Video: Should Apple spin off the Mac into a separate company?
Apple's new series of ads promoting the Mac as the choice for creatives could backfire and simply draw attention to how infrequently it updates its Mac lineup.
Just before Apple released the Mac ads, Mac app developer Quentin Carnicelli of Rogue Amoeba, posted a scathing assessment of the sorry state of the Mac. Basically, Mac fans are out of luck if they're looking for a fresh Mac from Apple.
Also: Why the Mac you know has no future | No new Mac hardware leaves me feeling pretty dark mode myself | TechRepublic: Apple macOS High Sierra: A cheat sheet
"It's very difficult to recommend much from the current crop of Macs to customers, and that's deeply worrisome to us, as a Mac-based software company," Carnicelli writes.
MacRumor's Buyer's Guide sums up the state of the Mac: not a single model in its current line-up is rated as 'Buy now'. The MacBook Air and MacBook Pro were last updated over a year ago, while the Mac Pro was updated 436 days ago. The Mac Mini was last updated over three and a half years ago. The only 'fresh' option Mac fans have is the $5,000 iMac Pro.
SEE: 10 Terminal commands to speed your work on the Mac (free PDF)
Age is just one problem though. Apple's recent butterfly keyboards and TouchBar on MacBook Pro laptops, and the sole USB-C port on the MacBook have drawn criticism, too. And fans are wondering why Intel's eighth-generation chips aren't present.
The critique follows Apple's omission of any new hardware updates at its recent Worldwide Developers Conference.
Given the current choice of Mac hardware, Carnicelli says for testing the company ended up buying used hardware rather than having to "compromise heavily on a new machine".
Another problem facing Mac users is the consistency of updates. As Apple writer John Gruber points out, the iPhone is updated not just "annually, but predictably".
However, no one can say for certain when the next MacBook or MacBook Pro will be available, leaving buyers wondering whether to settle for current hardware with known problems that could be addressed soon, or might not be until 2019.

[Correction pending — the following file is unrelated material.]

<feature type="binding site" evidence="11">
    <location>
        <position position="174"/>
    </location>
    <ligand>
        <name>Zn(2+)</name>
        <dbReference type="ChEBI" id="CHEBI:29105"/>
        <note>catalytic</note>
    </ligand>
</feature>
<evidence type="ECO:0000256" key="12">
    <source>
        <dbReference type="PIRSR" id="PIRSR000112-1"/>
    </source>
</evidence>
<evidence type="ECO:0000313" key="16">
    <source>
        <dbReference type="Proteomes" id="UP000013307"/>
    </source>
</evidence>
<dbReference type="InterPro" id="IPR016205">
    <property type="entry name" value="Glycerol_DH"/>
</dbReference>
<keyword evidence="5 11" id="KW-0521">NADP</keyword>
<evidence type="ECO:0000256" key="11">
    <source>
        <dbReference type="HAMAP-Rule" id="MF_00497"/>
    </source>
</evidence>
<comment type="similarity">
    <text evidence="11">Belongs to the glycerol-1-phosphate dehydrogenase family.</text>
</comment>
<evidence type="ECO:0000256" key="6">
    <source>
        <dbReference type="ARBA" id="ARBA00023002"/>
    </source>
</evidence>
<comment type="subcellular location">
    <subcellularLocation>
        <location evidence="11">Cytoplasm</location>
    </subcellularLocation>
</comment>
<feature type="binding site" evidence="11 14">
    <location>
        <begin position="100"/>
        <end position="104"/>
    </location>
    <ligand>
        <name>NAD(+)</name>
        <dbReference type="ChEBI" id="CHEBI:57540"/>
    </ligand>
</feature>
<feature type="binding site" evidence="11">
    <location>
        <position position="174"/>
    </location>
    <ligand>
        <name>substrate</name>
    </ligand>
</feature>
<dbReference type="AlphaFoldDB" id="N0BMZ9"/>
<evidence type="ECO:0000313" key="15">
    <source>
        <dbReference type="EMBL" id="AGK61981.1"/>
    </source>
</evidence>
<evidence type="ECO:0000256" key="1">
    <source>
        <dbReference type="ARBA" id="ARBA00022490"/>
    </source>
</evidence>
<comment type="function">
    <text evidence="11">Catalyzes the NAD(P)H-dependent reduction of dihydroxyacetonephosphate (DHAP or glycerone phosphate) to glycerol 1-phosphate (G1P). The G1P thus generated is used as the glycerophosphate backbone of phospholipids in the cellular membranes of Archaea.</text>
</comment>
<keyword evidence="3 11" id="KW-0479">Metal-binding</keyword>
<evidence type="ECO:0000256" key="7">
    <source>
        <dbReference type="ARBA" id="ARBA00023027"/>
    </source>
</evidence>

With iPhones making up the vast majority of Apple's business these days, Mac users have become a shrinking part of Apple's user base and are likely to continue to take a backseat to mobile gadgets, content, and services.
SEE: How to build a successful developer career (free PDF)
Carnicelli nonetheless hopes Apple returns to its more frequent updates to the Mac it was capable of in the days before the iPhone.
"Rather than attempting to wow the world with 'innovative' new designs like the failed Mac Pro, Apple could and should simply provide updates and speed bumps to the entire lineup on a much more frequent basis," he writes.
"The much smaller Apple of the mid-2000s managed this with ease. Their current failure to keep the Mac lineup fresh, even as they approach a trillion-dollar market cap, is both baffling and frightening to anyone who depends on the platform for their livelihood.
"Apple needs to publicly show their commitment to the full Macintosh hardware line, and they need to do it now. As a long (long) time macOS developer, one hesitates to bite the hand that feeds. At a certain point, however, it seems there won't even be anything left worth biting."
Apple suddenly remembers the Mac (or remembers you care about it)
Out of nowhere, new Apple ads celebrating the Mac. How strange.
MacOS Mojave: Everything you need to know (CNET)
See what changes are headed to your Mac.
Why Mac users don't really matter to Apple
Sorry Mac users, but you're not a high priority for Apple these days. The iPhone changed all that.
Apple adding its own co-processors to three Macs in 2018, Bloomberg reports
A new report claims that two new MacBooks and a Mac desktop will feature custom chips that assist Intel CPUs with some processing duties. Could Macs using only Apple's own chips be in its future?
WWDC 2018: Does Apple still care about macOS? (TechRepublic)
Apple still makes computers. Larry Dignan and Jason Hiner examine why Apple treats the Mac as a second-class citizen, and explain the latest productivity updates coming to macOS.